Why Do Cats Like Boxes?

Have you ever noticed that you empty out the contents of a box, turn around and find the cat has jumped in there? There are lots of theories around why cats love boxes, we will never know for sure as they aren’t going to tell us, but there are several logical sounding theories as to why this is.

Boxes make a good hiding place

Cat hiding in a box

In the wild, cats have larger predators such as foxes. Therefore, it is in their best interests to be as inconspicuous as possible, especially when they are at their most vulnerable, while they sleep. Finding a quiet “den” makes sense. If he’s hidden away, predators are less likely to find him.

Not only does a box provide a hiding spot that your cat will go for, but an enclosed “cave” would have provided a cat with protection from the elements. Cats will instinctively seek out somewhere snug and sheltered.

Cats are curious

Cat jumping into a box

Cats are curious, they like to investigate almost anything new that comes into the house. They will circle it, slowly getting closer and closer until they can tentatively sniff it, if all is well, they will jump on it or in it. That goes for boxes too. If they’re lucky, they might find something interesting IN the box to play with. A piece of packaging that they can bat around like a mouse.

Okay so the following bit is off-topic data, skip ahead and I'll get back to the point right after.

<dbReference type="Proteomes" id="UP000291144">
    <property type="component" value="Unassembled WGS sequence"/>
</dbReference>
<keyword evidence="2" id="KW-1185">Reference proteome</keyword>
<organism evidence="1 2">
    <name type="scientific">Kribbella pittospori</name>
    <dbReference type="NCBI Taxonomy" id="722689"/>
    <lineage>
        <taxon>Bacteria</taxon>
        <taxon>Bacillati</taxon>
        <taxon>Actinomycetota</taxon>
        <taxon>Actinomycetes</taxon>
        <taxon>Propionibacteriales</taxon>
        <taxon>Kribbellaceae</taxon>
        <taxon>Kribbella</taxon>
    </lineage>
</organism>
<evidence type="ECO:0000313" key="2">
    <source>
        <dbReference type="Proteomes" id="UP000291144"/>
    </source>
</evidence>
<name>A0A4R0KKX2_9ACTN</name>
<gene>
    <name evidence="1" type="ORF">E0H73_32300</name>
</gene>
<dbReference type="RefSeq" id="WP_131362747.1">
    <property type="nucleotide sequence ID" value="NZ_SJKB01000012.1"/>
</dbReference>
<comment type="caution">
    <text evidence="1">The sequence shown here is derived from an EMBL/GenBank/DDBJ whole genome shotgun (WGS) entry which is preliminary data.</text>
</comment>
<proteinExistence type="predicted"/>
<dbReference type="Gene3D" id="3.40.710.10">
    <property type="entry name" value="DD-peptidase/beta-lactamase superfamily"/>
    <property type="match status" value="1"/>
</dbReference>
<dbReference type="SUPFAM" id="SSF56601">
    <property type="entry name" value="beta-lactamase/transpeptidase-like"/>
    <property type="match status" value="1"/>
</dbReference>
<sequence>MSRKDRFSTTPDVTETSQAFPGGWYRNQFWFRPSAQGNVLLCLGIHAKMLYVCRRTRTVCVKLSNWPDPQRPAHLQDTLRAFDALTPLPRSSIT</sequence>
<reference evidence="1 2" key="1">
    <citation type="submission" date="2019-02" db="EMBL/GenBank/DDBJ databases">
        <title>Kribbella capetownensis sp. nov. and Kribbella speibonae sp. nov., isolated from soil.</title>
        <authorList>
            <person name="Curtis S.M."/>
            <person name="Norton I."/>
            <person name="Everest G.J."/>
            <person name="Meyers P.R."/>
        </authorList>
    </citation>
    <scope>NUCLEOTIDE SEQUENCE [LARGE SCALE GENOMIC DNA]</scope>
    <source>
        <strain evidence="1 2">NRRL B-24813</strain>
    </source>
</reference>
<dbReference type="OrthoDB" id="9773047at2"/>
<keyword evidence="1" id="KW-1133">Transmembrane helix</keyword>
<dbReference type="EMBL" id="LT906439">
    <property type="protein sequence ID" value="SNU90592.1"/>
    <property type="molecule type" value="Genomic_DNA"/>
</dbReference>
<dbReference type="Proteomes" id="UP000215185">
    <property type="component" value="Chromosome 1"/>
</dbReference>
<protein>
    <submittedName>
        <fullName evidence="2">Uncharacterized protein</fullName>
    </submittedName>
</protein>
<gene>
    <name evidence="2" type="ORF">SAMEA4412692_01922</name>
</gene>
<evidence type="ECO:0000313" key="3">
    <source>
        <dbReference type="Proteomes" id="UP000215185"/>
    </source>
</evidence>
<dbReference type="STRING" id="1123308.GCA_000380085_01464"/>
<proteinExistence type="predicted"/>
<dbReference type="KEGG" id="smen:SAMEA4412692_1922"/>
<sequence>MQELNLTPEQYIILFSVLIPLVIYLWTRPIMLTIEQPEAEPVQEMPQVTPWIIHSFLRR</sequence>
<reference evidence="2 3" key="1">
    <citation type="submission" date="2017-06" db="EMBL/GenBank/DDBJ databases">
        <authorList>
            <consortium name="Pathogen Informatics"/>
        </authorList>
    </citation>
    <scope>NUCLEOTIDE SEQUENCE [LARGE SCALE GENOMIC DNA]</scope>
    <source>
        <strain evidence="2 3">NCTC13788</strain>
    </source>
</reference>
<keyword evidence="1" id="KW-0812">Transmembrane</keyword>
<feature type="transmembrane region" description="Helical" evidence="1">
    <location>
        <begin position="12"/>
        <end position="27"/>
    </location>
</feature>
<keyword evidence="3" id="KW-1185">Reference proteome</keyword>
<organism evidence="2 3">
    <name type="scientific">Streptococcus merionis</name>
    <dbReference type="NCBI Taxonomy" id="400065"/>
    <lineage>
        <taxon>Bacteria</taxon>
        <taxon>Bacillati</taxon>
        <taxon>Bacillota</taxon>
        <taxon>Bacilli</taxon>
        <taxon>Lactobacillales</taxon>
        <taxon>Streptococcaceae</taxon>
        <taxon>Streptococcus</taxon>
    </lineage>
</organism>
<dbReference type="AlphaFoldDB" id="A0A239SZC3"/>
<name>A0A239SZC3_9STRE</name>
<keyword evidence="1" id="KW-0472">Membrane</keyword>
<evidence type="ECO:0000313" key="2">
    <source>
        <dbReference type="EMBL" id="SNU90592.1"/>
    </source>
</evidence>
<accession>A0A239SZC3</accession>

The curiosity angle holds true with me because it’s not just boxes that cats seem to have a fascination with. Every cat owner will tell you that your cat will hop into a suitcase the second you bring it out to pack your clothes into. We also have two cats who will jump into a cupboard the moment the door is open. Cats just like to check stuff out.

Stalking behaviour

Cat hiding in a box

When a cat stalks he will get down low and ambush his prey. A box makes a perfect stalking spot. Have you ever walked past a box and been pounced on by your cat?

They like the texture and sound

Cat in a box

The sound of paws and claws on a box is cool to a cat. It makes a lot of noise, it feels good. Cats like to chew the corner of boxes. I assume they must like the texture on their teeth and gums.

Cardboard also provides your cat with the opportunity to scratch, sharpening his claws and marking his territory.


  • Julia Wilson, 'Cat World' Founder

    Julia Wilson is the founder of Cat-World, and has researched and written over 1,000 articles about cats. She is a cat expert with over 20 years of experience writing about a wide range of cat topics, with a special interest in cat health, welfare and preventative care. Julia lives in Sydney with her family, four cats and two dogs. Full author bio

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